Attorneys for Texaco say they will appeal a $19 million verdict for five woman who alleged the oil company was responsible for their children born with disabilities and illnesses, including mental retardation.
A Hinds County jury reached the verdict last week.
The women had claimed they were pregnant when they worked in the old Jefferson County office building in Fayette, which previously was a gas station affiliated with Texaco Inc.
The women sued Texaco, now a unit of Chevron Corp., saying they were exposed to leaded gasoline fumes from tanks left in the ground when the former gas station was renovated.
Loraine Simon was the lead plaintiff in the case. She alleged her 20-year-old daughter, Rosalyn, is severely mentally disabled, and the children of the other women suffer from respiratory conditions and learning disabilities.
The trial was moved from Jefferson County to Hinds County on a change of venue request by Texaco because the women were known or worked in the county.
“Texaco intends to appeal today’s verdict, which we believe is contrary to the evidence and law,” Texaco attorney Bill Jones III said. “Texaco never owned, operated or controlled the service station or the underground storage tanks at issue. We believe there is no evidence that in any way links Texaco to claims made by plaintiffs.”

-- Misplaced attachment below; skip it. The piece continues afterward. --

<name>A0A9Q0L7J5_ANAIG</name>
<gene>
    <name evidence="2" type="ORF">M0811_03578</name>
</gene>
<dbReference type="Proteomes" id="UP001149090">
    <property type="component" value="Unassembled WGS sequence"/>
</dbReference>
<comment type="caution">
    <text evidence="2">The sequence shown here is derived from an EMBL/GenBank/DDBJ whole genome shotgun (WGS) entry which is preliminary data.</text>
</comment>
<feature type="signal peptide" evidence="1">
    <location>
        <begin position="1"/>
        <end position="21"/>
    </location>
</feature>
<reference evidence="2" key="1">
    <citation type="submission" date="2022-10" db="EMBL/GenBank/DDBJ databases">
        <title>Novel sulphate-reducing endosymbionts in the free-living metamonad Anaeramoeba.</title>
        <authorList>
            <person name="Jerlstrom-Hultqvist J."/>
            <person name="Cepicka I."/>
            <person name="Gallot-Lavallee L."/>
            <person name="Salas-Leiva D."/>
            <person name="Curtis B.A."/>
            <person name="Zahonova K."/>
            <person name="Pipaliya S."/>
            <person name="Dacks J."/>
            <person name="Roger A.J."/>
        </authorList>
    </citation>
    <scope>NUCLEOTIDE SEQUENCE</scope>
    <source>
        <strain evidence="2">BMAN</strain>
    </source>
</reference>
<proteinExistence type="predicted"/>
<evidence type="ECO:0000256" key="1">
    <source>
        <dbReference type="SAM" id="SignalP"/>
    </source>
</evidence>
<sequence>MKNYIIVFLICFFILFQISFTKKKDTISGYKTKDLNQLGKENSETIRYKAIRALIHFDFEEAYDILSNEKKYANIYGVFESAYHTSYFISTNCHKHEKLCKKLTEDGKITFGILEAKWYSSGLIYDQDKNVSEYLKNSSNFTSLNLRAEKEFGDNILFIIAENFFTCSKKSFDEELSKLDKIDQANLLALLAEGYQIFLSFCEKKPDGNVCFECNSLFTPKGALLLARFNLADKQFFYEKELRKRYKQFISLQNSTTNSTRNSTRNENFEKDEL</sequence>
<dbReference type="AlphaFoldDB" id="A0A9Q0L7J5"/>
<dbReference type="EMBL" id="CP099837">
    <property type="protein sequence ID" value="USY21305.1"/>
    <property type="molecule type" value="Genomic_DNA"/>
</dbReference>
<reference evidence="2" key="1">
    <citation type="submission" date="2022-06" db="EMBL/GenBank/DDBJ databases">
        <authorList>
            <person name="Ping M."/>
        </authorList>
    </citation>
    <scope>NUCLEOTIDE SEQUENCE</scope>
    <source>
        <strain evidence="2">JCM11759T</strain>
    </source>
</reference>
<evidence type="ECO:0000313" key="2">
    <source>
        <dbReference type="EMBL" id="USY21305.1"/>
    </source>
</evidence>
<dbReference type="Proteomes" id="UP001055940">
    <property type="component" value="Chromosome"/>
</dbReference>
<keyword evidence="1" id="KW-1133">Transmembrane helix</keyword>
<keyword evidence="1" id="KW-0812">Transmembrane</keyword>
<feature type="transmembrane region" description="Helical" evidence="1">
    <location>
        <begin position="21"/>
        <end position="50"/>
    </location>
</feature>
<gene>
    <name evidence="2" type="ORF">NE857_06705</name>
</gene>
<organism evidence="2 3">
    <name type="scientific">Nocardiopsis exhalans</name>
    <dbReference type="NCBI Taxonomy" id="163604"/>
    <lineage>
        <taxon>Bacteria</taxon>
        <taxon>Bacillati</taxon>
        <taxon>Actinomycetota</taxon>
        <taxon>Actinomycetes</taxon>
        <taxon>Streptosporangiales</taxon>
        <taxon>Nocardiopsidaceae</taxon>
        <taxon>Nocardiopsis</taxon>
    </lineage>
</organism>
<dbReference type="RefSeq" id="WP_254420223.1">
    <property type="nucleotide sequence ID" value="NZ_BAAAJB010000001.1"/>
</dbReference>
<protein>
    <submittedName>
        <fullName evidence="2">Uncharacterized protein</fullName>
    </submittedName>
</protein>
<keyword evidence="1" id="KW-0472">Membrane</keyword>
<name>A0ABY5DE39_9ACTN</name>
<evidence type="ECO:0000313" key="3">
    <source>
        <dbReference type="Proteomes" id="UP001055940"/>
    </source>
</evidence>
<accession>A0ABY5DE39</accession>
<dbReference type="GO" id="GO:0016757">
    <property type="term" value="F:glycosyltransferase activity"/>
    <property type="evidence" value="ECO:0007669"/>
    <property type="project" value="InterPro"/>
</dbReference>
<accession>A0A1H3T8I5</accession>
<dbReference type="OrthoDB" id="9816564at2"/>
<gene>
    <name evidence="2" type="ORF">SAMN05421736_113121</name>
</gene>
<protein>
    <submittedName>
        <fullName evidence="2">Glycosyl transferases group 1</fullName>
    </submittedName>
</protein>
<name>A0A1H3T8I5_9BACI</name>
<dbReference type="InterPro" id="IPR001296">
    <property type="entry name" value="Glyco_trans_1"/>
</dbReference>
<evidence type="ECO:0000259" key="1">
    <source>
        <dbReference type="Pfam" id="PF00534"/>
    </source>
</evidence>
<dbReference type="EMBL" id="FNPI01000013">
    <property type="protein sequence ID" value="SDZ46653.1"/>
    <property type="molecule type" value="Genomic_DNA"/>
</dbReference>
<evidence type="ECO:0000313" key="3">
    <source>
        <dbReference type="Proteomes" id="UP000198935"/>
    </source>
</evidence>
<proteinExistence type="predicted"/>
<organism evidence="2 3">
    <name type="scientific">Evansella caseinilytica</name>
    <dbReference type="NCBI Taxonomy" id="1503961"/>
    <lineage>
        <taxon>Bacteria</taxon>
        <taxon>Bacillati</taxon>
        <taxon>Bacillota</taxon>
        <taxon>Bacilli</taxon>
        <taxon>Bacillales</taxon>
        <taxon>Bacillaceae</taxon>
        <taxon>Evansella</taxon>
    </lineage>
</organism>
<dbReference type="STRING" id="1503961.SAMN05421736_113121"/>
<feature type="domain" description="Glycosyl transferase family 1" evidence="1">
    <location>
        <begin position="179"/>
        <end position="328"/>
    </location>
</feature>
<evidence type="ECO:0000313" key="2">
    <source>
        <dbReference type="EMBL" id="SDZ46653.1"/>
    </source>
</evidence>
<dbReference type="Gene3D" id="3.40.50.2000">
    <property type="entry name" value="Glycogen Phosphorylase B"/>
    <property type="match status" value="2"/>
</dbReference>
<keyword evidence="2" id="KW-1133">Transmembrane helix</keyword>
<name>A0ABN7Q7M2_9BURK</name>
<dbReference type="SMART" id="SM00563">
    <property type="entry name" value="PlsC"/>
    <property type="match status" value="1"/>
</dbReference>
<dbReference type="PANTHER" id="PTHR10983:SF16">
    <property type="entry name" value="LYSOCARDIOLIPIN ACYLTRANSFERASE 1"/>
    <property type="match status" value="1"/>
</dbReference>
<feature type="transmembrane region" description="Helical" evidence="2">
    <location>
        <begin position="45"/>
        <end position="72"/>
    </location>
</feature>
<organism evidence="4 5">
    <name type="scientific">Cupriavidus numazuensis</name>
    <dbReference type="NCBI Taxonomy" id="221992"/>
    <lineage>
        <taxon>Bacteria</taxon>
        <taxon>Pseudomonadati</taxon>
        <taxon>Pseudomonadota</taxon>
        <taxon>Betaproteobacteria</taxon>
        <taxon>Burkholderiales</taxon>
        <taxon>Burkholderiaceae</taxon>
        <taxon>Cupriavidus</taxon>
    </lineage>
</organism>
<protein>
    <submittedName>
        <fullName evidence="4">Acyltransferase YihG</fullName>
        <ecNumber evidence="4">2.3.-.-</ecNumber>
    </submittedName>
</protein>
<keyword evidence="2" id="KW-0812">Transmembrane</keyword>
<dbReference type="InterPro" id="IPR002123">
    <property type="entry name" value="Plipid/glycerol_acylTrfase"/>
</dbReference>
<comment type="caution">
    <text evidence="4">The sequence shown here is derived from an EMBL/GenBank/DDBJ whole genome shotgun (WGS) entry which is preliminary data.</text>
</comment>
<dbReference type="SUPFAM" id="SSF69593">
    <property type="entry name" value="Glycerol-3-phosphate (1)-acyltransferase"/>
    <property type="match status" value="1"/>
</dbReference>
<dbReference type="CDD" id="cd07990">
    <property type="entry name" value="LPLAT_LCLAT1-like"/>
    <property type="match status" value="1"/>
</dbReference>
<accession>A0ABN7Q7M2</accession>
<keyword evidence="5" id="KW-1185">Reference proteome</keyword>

Simon told The Clarion-Ledger said the victory is bittersweet because of her child’s condition.
Simon testified during the trial that she and her husband, Robert Simon, had taken their daughter to several physicians trying to determine the cause of her condition. They have two older children who do not have any mental defects. She did not work in the building when she was pregnant with the other two children.
“It’s just good for them to get some relief,” said Dennis Sweet, one of the attorneys for the plaintiffs.
The other plaintiffs didn’t have children with mental disabilities, but all suffer from asthma. Their attorneys argued that each of their children, who now range in age from 11 to 20, has some learning disability.
The Mississippi Department of Environmental Quality had the tanks and contaminated soil removed in 2000.
According to court records, the defense’s expert testified Simon was exposed to 46,000 times the safe level for exposure to leaded gasoline fumes.
A Texaco expert said no medical records substantiate the claims of the women being exposed to dangerous levels of leaded gas fumes.
Texaco attorney Barry Ford said the company will ask Circuit Judge Lamar Pickard to throw out the jury award or as an alternative to lower the amount of the award.
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